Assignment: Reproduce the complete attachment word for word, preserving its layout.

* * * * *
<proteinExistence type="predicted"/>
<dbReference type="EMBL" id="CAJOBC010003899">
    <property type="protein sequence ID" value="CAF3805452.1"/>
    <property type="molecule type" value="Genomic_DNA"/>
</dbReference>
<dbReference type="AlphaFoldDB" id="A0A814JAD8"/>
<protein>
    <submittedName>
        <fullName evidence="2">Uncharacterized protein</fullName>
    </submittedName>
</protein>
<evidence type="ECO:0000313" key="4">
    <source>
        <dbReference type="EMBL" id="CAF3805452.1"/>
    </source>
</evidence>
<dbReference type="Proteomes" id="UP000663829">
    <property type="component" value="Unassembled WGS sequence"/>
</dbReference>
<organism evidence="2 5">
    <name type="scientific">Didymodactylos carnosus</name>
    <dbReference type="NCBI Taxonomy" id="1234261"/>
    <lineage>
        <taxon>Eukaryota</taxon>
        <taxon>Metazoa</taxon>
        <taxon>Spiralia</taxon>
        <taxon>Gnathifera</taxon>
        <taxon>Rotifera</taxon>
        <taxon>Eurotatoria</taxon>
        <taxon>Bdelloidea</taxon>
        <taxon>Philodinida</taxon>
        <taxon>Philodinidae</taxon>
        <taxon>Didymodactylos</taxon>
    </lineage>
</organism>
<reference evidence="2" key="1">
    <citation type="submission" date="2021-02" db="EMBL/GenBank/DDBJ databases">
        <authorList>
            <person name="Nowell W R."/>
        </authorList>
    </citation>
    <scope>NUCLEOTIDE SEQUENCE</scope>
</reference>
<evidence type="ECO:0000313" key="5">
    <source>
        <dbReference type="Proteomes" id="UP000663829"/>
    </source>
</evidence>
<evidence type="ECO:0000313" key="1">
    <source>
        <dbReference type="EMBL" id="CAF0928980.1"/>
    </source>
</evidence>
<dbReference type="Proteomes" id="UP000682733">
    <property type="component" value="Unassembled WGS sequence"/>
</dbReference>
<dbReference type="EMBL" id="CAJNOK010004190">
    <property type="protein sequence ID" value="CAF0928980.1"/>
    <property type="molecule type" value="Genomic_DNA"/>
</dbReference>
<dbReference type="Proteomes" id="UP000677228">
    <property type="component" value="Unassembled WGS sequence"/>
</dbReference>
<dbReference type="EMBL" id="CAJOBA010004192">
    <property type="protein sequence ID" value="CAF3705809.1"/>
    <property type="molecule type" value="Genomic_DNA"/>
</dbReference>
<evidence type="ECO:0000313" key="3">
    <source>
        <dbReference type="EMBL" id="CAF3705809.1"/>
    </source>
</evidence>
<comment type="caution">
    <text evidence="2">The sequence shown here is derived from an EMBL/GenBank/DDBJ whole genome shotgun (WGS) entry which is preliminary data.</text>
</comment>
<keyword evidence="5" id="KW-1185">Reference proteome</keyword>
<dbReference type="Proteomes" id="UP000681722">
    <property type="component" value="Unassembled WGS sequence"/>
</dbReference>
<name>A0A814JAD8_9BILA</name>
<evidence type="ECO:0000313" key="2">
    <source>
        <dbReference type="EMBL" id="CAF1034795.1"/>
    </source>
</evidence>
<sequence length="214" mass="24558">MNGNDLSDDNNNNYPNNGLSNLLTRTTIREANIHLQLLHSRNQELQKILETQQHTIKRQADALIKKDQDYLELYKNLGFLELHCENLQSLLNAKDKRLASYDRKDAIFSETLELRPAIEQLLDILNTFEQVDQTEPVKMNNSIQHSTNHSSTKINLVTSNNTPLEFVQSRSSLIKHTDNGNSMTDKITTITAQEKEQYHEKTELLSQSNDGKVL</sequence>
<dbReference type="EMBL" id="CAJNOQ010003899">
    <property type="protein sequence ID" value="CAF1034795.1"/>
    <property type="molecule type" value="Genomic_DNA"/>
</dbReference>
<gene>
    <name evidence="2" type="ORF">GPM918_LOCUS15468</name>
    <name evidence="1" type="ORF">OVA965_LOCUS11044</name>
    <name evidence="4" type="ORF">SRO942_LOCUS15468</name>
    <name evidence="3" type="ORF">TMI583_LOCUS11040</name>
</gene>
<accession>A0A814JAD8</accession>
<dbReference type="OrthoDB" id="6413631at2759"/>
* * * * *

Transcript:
<proteinExistence type="predicted"/>
<dbReference type="EMBL" id="CAJOBC010003899">
    <property type="protein sequence ID" value="CAF3805452.1"/>
    <property type="molecule type" value="Genomic_DNA"/>
</dbReference>
<dbReference type="AlphaFoldDB" id="A0A814JAD8"/>
<protein>
    <submittedName>
        <fullName evidence="2">Uncharacterized protein</fullName>
    </submittedName>
</protein>
<evidence type="ECO:0000313" key="4">
    <source>
        <dbReference type="EMBL" id="CAF3805452.1"/>
    </source>
</evidence>
<dbReference type="Proteomes" id="UP000663829">
    <property type="component" value="Unassembled WGS sequence"/>
</dbReference>
<organism evidence="2 5">
    <name type="scientific">Didymodactylos carnosus</name>
    <dbReference type="NCBI Taxonomy" id="1234261"/>
    <lineage>
        <taxon>Eukaryota</taxon>
        <taxon>Metazoa</taxon>
        <taxon>Spiralia</taxon>
        <taxon>Gnathifera</taxon>
        <taxon>Rotifera</taxon>
        <taxon>Eurotatoria</taxon>
        <taxon>Bdelloidea</taxon>
        <taxon>Philodinida</taxon>
        <taxon>Philodinidae</taxon>
        <taxon>Didymodactylos</taxon>
    </lineage>
</organism>
<reference evidence="2" key="1">
    <citation type="submission" date="2021-02" db="EMBL/GenBank/DDBJ databases">
        <authorList>
            <person name="Nowell W R."/>
        </authorList>
    </citation>
    <scope>NUCLEOTIDE SEQUENCE</scope>
</reference>
<evidence type="ECO:0000313" key="5">
    <source>
        <dbReference type="Proteomes" id="UP000663829"/>
    </source>
</evidence>
<evidence type="ECO:0000313" key="1">
    <source>
        <dbReference type="EMBL" id="CAF0928980.1"/>
    </source>
</evidence>
<dbReference type="Proteomes" id="UP000682733">
    <property type="component" value="Unassembled WGS sequence"/>
</dbReference>
<dbReference type="EMBL" id="CAJNOK010004190">
    <property type="protein sequence ID" value="CAF0928980.1"/>
    <property type="molecule type" value="Genomic_DNA"/>
</dbReference>
<dbReference type="Proteomes" id="UP000677228">
    <property type="component" value="Unassembled WGS sequence"/>
</dbReference>
<dbReference type="EMBL" id="CAJOBA010004192">
    <property type="protein sequence ID" value="CAF3705809.1"/>
    <property type="molecule type" value="Genomic_DNA"/>
</dbReference>
<evidence type="ECO:0000313" key="3">
    <source>
        <dbReference type="EMBL" id="CAF3705809.1"/>
    </source>
</evidence>
<comment type="caution">
    <text evidence="2">The sequence shown here is derived from an EMBL/GenBank/DDBJ whole genome shotgun (WGS) entry which is preliminary data.</text>
</comment>
<keyword evidence="5" id="KW-1185">Reference proteome</keyword>
<dbReference type="Proteomes" id="UP000681722">
    <property type="component" value="Unassembled WGS sequence"/>
</dbReference>
<name>A0A814JAD8_9BILA</name>
<evidence type="ECO:0000313" key="2">
    <source>
        <dbReference type="EMBL" id="CAF1034795.1"/>
    </source>
</evidence>
<sequence length="214" mass="24558">MNGNDLSDDNNNNYPNNGLSNLLTRTTIREANIHLQLLHSRNQELQKILETQQHTIKRQADALIKKDQDYLELYKNLGFLELHCENLQSLLNAKDKRLASYDRKDAIFSETLELRPAIEQLLDILNTFEQVDQTEPVKMNNSIQHSTNHSSTKINLVTSNNTPLEFVQSRSSLIKHTDNGNSMTDKITTITAQEKEQYHEKTELLSQSNDGKVL</sequence>
<dbReference type="EMBL" id="CAJNOQ010003899">
    <property type="protein sequence ID" value="CAF1034795.1"/>
    <property type="molecule type" value="Genomic_DNA"/>
</dbReference>
<gene>
    <name evidence="2" type="ORF">GPM918_LOCUS15468</name>
    <name evidence="1" type="ORF">OVA965_LOCUS11044</name>
    <name evidence="4" type="ORF">SRO942_LOCUS15468</name>
    <name evidence="3" type="ORF">TMI583_LOCUS11040</name>
</gene>
<accession>A0A814JAD8</accession>
<dbReference type="OrthoDB" id="6413631at2759"/>